March 6, 2018
Kobe Steel, Ltd.
We deeply and sincerely apologize once again for causing substantial troubles to our customers, business partners, shareholders, and other stakeholders due to the misconduct of Kobe Steel, Ltd. (the "Company" or "we") and its Group (the "Group" or "Kobe Steel Group").
On October 26, 2017, we established an Independent Investigation Committee chaired by Mr. Gan Matsui, an attorney-at-law and a former Superintending Prosecutor of the Fukuoka High Public Prosecutors' Office, to investigate the misconduct revealed by the quality self-inspections covering the Group's actual shipments for the past one year (September 2016 – August 2017) (i.e., the act of falsifying or fabricating inspection data for products falling short of public standards or customer specifications, and shipping or delivering those products to customers as if they conformed to the public standards or customer specifications, henceforth referred to in this release as the "Misconduct"). We have cooperated in full with the IIC's investigation.
In response to the latest results of the IIC's investigation, our Board of Directors has resolved to make public a report titled Report on Misconduct in Kobe Steel Group dated March 6, 2018 (the "Report"), which aims to explain facts revealed by the IIC's investigation, along with the outcomes of discussions at the Quality Governance Restructuring Deliberation Committee and the Quality Problem Investigation Committee, and reporting analyses of the causes of the Misconduct and measures to prevent a recurrence. We provide a summary of the Report below.
As of October 26, 2017, we announced that 525 of our customers had received nonconforming products from us, but the IIC's further investigation detected new cases of misconduct as shown in Table 1.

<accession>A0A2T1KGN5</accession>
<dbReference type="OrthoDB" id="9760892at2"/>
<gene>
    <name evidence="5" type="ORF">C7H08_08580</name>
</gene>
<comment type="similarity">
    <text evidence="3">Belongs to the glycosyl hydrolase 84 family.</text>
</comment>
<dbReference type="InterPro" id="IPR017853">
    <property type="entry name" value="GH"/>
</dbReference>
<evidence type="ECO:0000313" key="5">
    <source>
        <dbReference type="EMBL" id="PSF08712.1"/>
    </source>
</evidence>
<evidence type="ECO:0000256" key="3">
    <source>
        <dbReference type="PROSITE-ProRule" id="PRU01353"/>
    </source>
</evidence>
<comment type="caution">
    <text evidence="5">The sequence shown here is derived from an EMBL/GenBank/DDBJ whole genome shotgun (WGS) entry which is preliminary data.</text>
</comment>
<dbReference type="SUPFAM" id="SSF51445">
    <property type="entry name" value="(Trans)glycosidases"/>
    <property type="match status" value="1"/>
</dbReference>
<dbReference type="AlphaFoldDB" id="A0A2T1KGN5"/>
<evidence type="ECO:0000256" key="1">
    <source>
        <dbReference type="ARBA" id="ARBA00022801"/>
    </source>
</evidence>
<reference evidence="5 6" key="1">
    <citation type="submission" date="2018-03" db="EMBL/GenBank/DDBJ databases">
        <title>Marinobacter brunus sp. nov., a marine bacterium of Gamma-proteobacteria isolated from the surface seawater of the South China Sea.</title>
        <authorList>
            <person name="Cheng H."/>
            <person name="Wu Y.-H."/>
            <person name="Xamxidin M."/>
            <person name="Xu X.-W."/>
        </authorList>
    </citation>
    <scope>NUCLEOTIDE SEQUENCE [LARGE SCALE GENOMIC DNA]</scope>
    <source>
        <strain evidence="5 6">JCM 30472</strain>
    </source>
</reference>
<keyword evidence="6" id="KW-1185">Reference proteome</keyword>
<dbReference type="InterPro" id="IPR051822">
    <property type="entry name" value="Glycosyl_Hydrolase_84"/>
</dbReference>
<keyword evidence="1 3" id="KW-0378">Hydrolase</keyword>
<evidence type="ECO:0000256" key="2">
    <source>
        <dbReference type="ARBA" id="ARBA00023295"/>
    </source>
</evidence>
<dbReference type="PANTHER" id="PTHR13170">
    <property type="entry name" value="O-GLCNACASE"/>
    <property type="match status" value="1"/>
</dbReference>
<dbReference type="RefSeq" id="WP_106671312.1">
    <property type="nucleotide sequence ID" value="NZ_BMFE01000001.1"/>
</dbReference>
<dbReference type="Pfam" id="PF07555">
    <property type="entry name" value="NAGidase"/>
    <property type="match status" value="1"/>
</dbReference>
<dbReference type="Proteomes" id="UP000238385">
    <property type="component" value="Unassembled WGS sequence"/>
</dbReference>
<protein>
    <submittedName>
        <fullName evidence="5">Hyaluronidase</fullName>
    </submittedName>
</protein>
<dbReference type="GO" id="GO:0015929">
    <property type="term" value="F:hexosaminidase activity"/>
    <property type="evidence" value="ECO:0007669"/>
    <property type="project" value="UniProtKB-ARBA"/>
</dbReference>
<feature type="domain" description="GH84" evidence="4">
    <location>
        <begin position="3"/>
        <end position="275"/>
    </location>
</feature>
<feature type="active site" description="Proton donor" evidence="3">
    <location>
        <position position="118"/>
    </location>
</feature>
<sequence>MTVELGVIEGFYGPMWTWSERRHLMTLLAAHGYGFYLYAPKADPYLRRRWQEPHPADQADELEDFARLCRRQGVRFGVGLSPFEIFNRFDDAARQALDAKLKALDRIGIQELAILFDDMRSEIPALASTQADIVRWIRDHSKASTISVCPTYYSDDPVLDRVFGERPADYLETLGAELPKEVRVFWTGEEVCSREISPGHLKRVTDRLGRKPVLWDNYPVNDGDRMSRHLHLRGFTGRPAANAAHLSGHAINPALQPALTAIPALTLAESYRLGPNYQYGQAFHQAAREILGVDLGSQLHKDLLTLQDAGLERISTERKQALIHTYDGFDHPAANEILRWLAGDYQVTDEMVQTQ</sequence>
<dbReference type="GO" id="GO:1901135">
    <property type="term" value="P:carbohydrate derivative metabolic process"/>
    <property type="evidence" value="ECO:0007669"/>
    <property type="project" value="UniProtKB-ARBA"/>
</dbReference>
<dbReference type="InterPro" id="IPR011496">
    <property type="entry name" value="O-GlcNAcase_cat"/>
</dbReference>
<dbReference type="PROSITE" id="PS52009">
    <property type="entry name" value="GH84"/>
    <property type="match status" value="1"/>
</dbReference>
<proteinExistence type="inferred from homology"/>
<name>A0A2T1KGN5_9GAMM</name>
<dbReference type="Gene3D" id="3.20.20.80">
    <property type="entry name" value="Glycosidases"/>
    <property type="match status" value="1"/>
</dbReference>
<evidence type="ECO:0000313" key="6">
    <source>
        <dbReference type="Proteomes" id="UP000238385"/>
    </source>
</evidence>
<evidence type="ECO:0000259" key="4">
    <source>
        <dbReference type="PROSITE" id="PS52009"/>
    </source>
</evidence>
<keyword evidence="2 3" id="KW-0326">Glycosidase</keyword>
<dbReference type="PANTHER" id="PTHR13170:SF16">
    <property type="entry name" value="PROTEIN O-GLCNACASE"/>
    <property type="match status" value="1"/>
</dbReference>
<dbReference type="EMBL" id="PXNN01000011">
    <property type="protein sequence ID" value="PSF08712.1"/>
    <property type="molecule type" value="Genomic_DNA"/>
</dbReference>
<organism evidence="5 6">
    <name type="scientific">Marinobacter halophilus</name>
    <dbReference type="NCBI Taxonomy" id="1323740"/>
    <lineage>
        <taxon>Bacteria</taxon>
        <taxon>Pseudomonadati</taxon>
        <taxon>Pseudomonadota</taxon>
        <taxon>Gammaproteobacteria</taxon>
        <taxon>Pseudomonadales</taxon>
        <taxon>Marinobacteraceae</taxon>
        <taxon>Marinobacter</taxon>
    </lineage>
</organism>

The new cases are those discovered in the process of the IIC's verification of and investigation into the Group's quality self-inspections, in addition to the four cases of potential Misconduct, which we announced on October 26.
We have already contacted customers about the new cases and have also completed safety verification for some of these cases. We will continue working by giving the highest priority to safety verification.
Table 1: Locations where the Misconduct was found and the progress of safety verification
As of March 6, 2018
|Major category||Company name||Material||Main purpose||Announced on
October 26, 2017
|Since the IIC's
(October 26, 2017)
|No. of customers||Safety verification||No. of customers||Safety verification|
|Aluminum & Copper||Kobe Steel, Ltd. Aluminum &
|Aluminum sheets||Can stock
|Aluminum cast & forged parts||
|Kobelco & Materials Copper Tube, Ltd.||Copper tubes||Air conditioning||23||23||88*7||87|
|Shinko Metal Products Co., Ltd.||
Copper alloy tubes,Molds
|Electrical machinery, Steelmaking equipment||176||176||29*8||1|
Domestic subsidiary: 1Overseas subsidiaries: 3*2
|Shinko Moka Sogo Service Ltd.||Aluminum plate||Prototype materials||-||-||1*9||0|
|Other||Kobelco Research Institute, Inc.||
Sputtering target materialsPrototype alloys
|Corrosion analysis||Corrosion analysis|
Kobe Steel, Ltd.
|Steel powder||Sintered parts||1||1||-||-|
Domestic subsidiaries, etc.: 2Overseas subsidiaries, etc.: 2*3
|Shinko Kohan Kako, Ltd.||Heavy plate processing||
Heavy plate processed products
|Koshuha All Metal Service Co., Ltd.||Heat treatment||Heat treatment||-||-||1*11||1|
Kobe Steel, Ltd.Machinery Business
Industrial machineryStandard compressors
|Shinko Engineering Co., Ltd.||Machinery||Industrial machinery||-||-||3*13||3|
|Kobelco Eco-Solutions Co., Ltd.||Water analysis||Water analysis||-||-||4*14||4|
The shadowed portions indicate the locations where the Misconduct was detected after the IIC's establishment.
*1 The 525 customers announced on October 26, 2017 and the 163 customers affected by the Misconduct detected after the establishment of the IIC's are the cumulative numbers.